Like Archinect on Facebook.
Sign up to our mailing list.
I need some advice people!
I am a CC student transferring into a prestigious school next semester. I was offered summer internship (2.5 months) with pay of minimum wage (8.50/hr) at a firm that I have already interned at for class credit last semester. I have been mainly responsible for a lot of Sketch Up work, rendering, some drafting, working in InDesign, Photoshop and etc. Do you think that minimum wage is reasonable? I would like to mention that I do not possess B.Arch, or a B.A. in Arch or anything of the like. Like I said, I'm a transferring student going into something related to Arch.
If its not, then what would be okay to ask for in this economy.
It is more than reasonable. Take it and don't look back.
There are tons of people with a lot more to offer who are offered a lot worse.
Thanks Jack Spelling, I was thinking the same thing.
It is certainly not generous. Have you made more than that previously?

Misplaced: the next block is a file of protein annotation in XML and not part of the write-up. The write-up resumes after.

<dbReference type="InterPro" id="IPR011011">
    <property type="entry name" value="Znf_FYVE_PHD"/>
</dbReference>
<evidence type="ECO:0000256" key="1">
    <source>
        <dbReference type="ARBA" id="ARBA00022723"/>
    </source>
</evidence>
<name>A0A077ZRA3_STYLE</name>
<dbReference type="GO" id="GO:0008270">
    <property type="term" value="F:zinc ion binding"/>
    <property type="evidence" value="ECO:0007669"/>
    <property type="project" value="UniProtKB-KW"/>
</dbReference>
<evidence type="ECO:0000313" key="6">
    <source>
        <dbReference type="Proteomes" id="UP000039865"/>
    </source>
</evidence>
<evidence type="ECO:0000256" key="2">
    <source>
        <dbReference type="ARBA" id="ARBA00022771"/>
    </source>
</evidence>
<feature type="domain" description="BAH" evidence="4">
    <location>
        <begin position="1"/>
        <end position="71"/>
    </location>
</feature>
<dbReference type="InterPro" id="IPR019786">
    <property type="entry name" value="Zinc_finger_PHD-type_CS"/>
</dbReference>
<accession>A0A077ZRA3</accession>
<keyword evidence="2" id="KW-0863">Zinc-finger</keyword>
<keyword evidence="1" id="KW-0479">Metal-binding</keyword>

It's garbage. Minimum wage means if they could pay you less, they would. You are treated as unskilled labor. Have you tried asking for more?
The economy has been heating up. Really crappy companies are due what's been coming to them for a long time now.
go flip burgers at McDonald's for minimum wage.. little stress, no headaches after you punch out each day
Since I do not have any other employment lined up for the summer, I think it's not bad.
Its not reasonable, but if you don't have better offers then take it. Its good for the resume and that's what matters in a field that still has 30% more graduates than it needs. But let me and others be clear when we say that it is not reasonable for a professional field to pay someone the same amount (or less) that you can make doing literally nothing as night staff at a grocery chain. I made more than that doing nothing but getting high in a windowless tech support office all summer with my friends when I was in school...
I think it depends on whether or not you need to make more than that. If you don't need the money, I would do it. Minimum wage is kind of a slap in the face though. Since you have already worked there, you're more familiar with the office and what they need than a new hire would be so I think that entitles you to more than min. wage. A few more dollars an hour may make no difference to them at all.
This probably doesn't apply but I'll say it anyway...if I was an employer and my employee was trying to negotiate a decent salary and totally caved and accepted an obscenely low salary, I'd be concerned about how they would deal with negotiating client fees. And not just client fees but any situation that involved standing their ground.